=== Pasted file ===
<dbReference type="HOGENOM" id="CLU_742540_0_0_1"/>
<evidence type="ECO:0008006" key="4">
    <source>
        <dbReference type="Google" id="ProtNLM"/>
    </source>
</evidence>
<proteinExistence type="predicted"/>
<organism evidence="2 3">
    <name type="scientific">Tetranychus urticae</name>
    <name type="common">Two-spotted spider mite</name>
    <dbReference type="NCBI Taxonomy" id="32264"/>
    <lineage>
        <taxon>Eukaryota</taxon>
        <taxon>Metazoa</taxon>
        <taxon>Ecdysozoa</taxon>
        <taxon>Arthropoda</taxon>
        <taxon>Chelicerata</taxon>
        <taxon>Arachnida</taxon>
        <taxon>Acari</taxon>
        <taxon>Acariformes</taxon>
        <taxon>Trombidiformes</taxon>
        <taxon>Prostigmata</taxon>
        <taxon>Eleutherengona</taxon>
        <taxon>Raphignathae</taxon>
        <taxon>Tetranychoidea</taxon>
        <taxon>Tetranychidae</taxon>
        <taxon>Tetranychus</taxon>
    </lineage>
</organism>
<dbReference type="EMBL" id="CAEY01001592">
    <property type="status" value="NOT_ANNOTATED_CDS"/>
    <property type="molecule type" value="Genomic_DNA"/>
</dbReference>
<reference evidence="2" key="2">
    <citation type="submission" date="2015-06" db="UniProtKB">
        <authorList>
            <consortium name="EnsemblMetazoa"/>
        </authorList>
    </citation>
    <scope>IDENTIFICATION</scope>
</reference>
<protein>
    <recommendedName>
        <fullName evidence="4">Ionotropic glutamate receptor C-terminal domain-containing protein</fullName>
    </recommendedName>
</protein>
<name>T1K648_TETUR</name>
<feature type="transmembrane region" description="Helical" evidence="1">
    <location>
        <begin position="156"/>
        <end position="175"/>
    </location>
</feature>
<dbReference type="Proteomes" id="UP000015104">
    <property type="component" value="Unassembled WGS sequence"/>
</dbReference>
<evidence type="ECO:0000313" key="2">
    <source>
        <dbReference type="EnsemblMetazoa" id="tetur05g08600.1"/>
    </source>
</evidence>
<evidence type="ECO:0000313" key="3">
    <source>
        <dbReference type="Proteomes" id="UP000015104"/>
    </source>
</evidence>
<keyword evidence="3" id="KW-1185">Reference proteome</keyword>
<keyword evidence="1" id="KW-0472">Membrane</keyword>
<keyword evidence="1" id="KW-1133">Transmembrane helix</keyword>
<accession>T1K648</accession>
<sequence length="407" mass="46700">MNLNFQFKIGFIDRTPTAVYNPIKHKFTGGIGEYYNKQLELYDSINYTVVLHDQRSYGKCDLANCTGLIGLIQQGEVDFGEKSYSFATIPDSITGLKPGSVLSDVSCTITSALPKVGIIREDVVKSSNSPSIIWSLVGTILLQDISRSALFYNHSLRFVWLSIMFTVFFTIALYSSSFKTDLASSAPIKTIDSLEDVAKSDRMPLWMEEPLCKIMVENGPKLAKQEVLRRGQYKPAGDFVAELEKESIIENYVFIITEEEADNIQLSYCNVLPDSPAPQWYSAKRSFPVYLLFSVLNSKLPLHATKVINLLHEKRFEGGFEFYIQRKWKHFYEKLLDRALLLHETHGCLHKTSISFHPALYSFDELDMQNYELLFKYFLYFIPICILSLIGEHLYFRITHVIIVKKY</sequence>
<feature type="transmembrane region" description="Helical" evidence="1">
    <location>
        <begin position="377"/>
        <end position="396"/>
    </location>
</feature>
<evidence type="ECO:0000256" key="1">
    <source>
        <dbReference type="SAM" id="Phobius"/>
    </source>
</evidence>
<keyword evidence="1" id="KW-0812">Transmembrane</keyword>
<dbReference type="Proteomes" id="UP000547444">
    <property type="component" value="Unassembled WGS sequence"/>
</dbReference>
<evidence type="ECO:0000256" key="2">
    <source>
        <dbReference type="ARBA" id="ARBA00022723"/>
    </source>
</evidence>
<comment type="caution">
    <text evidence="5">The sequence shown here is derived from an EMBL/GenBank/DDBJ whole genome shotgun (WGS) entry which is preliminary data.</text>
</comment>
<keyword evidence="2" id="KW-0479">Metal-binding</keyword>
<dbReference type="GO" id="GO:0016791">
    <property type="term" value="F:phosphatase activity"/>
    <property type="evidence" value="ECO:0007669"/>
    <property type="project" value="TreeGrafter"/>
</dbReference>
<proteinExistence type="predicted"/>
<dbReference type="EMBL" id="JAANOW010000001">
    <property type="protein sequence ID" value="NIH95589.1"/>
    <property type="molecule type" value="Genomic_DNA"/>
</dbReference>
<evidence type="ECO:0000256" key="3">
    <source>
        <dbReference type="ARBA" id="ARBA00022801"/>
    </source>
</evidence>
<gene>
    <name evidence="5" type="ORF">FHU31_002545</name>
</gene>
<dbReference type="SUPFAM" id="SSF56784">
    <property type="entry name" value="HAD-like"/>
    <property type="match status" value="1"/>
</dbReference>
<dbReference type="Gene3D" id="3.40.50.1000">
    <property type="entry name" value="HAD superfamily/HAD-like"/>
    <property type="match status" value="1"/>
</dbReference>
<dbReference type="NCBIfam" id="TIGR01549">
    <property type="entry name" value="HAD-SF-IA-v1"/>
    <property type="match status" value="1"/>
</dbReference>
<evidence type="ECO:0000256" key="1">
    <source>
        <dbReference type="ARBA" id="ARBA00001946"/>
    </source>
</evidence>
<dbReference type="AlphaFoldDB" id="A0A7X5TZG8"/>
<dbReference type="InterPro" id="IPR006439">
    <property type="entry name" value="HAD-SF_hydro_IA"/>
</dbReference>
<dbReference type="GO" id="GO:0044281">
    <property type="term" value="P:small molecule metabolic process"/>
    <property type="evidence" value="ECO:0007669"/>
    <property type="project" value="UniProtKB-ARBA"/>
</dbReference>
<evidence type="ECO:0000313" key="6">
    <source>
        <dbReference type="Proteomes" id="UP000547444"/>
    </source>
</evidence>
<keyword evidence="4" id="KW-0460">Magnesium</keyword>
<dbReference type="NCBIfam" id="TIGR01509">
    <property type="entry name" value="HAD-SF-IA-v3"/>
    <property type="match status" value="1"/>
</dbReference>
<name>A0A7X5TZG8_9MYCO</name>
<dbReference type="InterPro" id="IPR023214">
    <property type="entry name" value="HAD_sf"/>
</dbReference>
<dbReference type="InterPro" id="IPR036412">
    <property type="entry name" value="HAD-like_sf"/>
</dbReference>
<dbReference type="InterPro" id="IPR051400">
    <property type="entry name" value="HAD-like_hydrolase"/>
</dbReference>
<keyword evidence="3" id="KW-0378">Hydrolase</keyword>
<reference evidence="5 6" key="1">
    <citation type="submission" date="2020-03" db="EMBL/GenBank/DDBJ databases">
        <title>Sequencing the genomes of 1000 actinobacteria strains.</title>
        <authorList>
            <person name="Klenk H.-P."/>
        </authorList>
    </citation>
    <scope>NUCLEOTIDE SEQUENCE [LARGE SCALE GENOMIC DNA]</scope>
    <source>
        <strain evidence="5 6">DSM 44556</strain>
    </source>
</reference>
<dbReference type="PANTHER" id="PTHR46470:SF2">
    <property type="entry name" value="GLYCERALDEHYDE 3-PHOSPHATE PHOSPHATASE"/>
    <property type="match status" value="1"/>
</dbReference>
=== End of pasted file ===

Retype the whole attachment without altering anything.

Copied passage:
<dbReference type="HOGENOM" id="CLU_742540_0_0_1"/>
<evidence type="ECO:0008006" key="4">
    <source>
        <dbReference type="Google" id="ProtNLM"/>
    </source>
</evidence>
<proteinExistence type="predicted"/>
<organism evidence="2 3">
    <name type="scientific">Tetranychus urticae</name>
    <name type="common">Two-spotted spider mite</name>
    <dbReference type="NCBI Taxonomy" id="32264"/>
    <lineage>
        <taxon>Eukaryota</taxon>
        <taxon>Metazoa</taxon>
        <taxon>Ecdysozoa</taxon>
        <taxon>Arthropoda</taxon>
        <taxon>Chelicerata</taxon>
        <taxon>Arachnida</taxon>
        <taxon>Acari</taxon>
        <taxon>Acariformes</taxon>
        <taxon>Trombidiformes</taxon>
        <taxon>Prostigmata</taxon>
        <taxon>Eleutherengona</taxon>
        <taxon>Raphignathae</taxon>
        <taxon>Tetranychoidea</taxon>
        <taxon>Tetranychidae</taxon>
        <taxon>Tetranychus</taxon>
    </lineage>
</organism>
<dbReference type="EMBL" id="CAEY01001592">
    <property type="status" value="NOT_ANNOTATED_CDS"/>
    <property type="molecule type" value="Genomic_DNA"/>
</dbReference>
<reference evidence="2" key="2">
    <citation type="submission" date="2015-06" db="UniProtKB">
        <authorList>
            <consortium name="EnsemblMetazoa"/>
        </authorList>
    </citation>
    <scope>IDENTIFICATION</scope>
</reference>
<protein>
    <recommendedName>
        <fullName evidence="4">Ionotropic glutamate receptor C-terminal domain-containing protein</fullName>
    </recommendedName>
</protein>
<name>T1K648_TETUR</name>
<feature type="transmembrane region" description="Helical" evidence="1">
    <location>
        <begin position="156"/>
        <end position="175"/>
    </location>
</feature>
<dbReference type="Proteomes" id="UP000015104">
    <property type="component" value="Unassembled WGS sequence"/>
</dbReference>
<evidence type="ECO:0000313" key="2">
    <source>
        <dbReference type="EnsemblMetazoa" id="tetur05g08600.1"/>
    </source>
</evidence>
<evidence type="ECO:0000313" key="3">
    <source>
        <dbReference type="Proteomes" id="UP000015104"/>
    </source>
</evidence>
<keyword evidence="3" id="KW-1185">Reference proteome</keyword>
<keyword evidence="1" id="KW-0472">Membrane</keyword>
<keyword evidence="1" id="KW-1133">Transmembrane helix</keyword>
<accession>T1K648</accession>
<sequence length="407" mass="46700">MNLNFQFKIGFIDRTPTAVYNPIKHKFTGGIGEYYNKQLELYDSINYTVVLHDQRSYGKCDLANCTGLIGLIQQGEVDFGEKSYSFATIPDSITGLKPGSVLSDVSCTITSALPKVGIIREDVVKSSNSPSIIWSLVGTILLQDISRSALFYNHSLRFVWLSIMFTVFFTIALYSSSFKTDLASSAPIKTIDSLEDVAKSDRMPLWMEEPLCKIMVENGPKLAKQEVLRRGQYKPAGDFVAELEKESIIENYVFIITEEEADNIQLSYCNVLPDSPAPQWYSAKRSFPVYLLFSVLNSKLPLHATKVINLLHEKRFEGGFEFYIQRKWKHFYEKLLDRALLLHETHGCLHKTSISFHPALYSFDELDMQNYELLFKYFLYFIPICILSLIGEHLYFRITHVIIVKKY</sequence>
<feature type="transmembrane region" description="Helical" evidence="1">
    <location>
        <begin position="377"/>
        <end position="396"/>
    </location>
</feature>
<evidence type="ECO:0000256" key="1">
    <source>
        <dbReference type="SAM" id="Phobius"/>
    </source>
</evidence>
<keyword evidence="1" id="KW-0812">Transmembrane</keyword>
<dbReference type="Proteomes" id="UP000547444">
    <property type="component" value="Unassembled WGS sequence"/>
</dbReference>
<evidence type="ECO:0000256" key="2">
    <source>
        <dbReference type="ARBA" id="ARBA00022723"/>
    </source>
</evidence>
<comment type="caution">
    <text evidence="5">The sequence shown here is derived from an EMBL/GenBank/DDBJ whole genome shotgun (WGS) entry which is preliminary data.</text>
</comment>
<keyword evidence="2" id="KW-0479">Metal-binding</keyword>
<dbReference type="GO" id="GO:0016791">
    <property type="term" value="F:phosphatase activity"/>
    <property type="evidence" value="ECO:0007669"/>
    <property type="project" value="TreeGrafter"/>
</dbReference>
<proteinExistence type="predicted"/>
<dbReference type="EMBL" id="JAANOW010000001">
    <property type="protein sequence ID" value="NIH95589.1"/>
    <property type="molecule type" value="Genomic_DNA"/>
</dbReference>
<evidence type="ECO:0000256" key="3">
    <source>
        <dbReference type="ARBA" id="ARBA00022801"/>
    </source>
</evidence>
<gene>
    <name evidence="5" type="ORF">FHU31_002545</name>
</gene>
<dbReference type="SUPFAM" id="SSF56784">
    <property type="entry name" value="HAD-like"/>
    <property type="match status" value="1"/>
</dbReference>
<dbReference type="Gene3D" id="3.40.50.1000">
    <property type="entry name" value="HAD superfamily/HAD-like"/>
    <property type="match status" value="1"/>
</dbReference>
<dbReference type="NCBIfam" id="TIGR01549">
    <property type="entry name" value="HAD-SF-IA-v1"/>
    <property type="match status" value="1"/>
</dbReference>
<evidence type="ECO:0000256" key="1">
    <source>
        <dbReference type="ARBA" id="ARBA00001946"/>
    </source>
</evidence>
<dbReference type="AlphaFoldDB" id="A0A7X5TZG8"/>
<dbReference type="InterPro" id="IPR006439">
    <property type="entry name" value="HAD-SF_hydro_IA"/>
</dbReference>
<dbReference type="GO" id="GO:0044281">
    <property type="term" value="P:small molecule metabolic process"/>
    <property type="evidence" value="ECO:0007669"/>
    <property type="project" value="UniProtKB-ARBA"/>
</dbReference>
<evidence type="ECO:0000313" key="6">
    <source>
        <dbReference type="Proteomes" id="UP000547444"/>
    </source>
</evidence>
<keyword evidence="4" id="KW-0460">Magnesium</keyword>
<dbReference type="NCBIfam" id="TIGR01509">
    <property type="entry name" value="HAD-SF-IA-v3"/>
    <property type="match status" value="1"/>
</dbReference>
<name>A0A7X5TZG8_9MYCO</name>
<dbReference type="InterPro" id="IPR023214">
    <property type="entry name" value="HAD_sf"/>
</dbReference>
<dbReference type="InterPro" id="IPR036412">
    <property type="entry name" value="HAD-like_sf"/>
</dbReference>
<dbReference type="InterPro" id="IPR051400">
    <property type="entry name" value="HAD-like_hydrolase"/>
</dbReference>
<keyword evidence="3" id="KW-0378">Hydrolase</keyword>
<reference evidence="5 6" key="1">
    <citation type="submission" date="2020-03" db="EMBL/GenBank/DDBJ databases">
        <title>Sequencing the genomes of 1000 actinobacteria strains.</title>
        <authorList>
            <person name="Klenk H.-P."/>
        </authorList>
    </citation>
    <scope>NUCLEOTIDE SEQUENCE [LARGE SCALE GENOMIC DNA]</scope>
    <source>
        <strain evidence="5 6">DSM 44556</strain>
    </source>
</reference>
<dbReference type="PANTHER" id="PTHR46470:SF2">
    <property type="entry name" value="GLYCERALDEHYDE 3-PHOSPHATE PHOSPHATASE"/>
    <property type="match status" value="1"/>
</dbReference>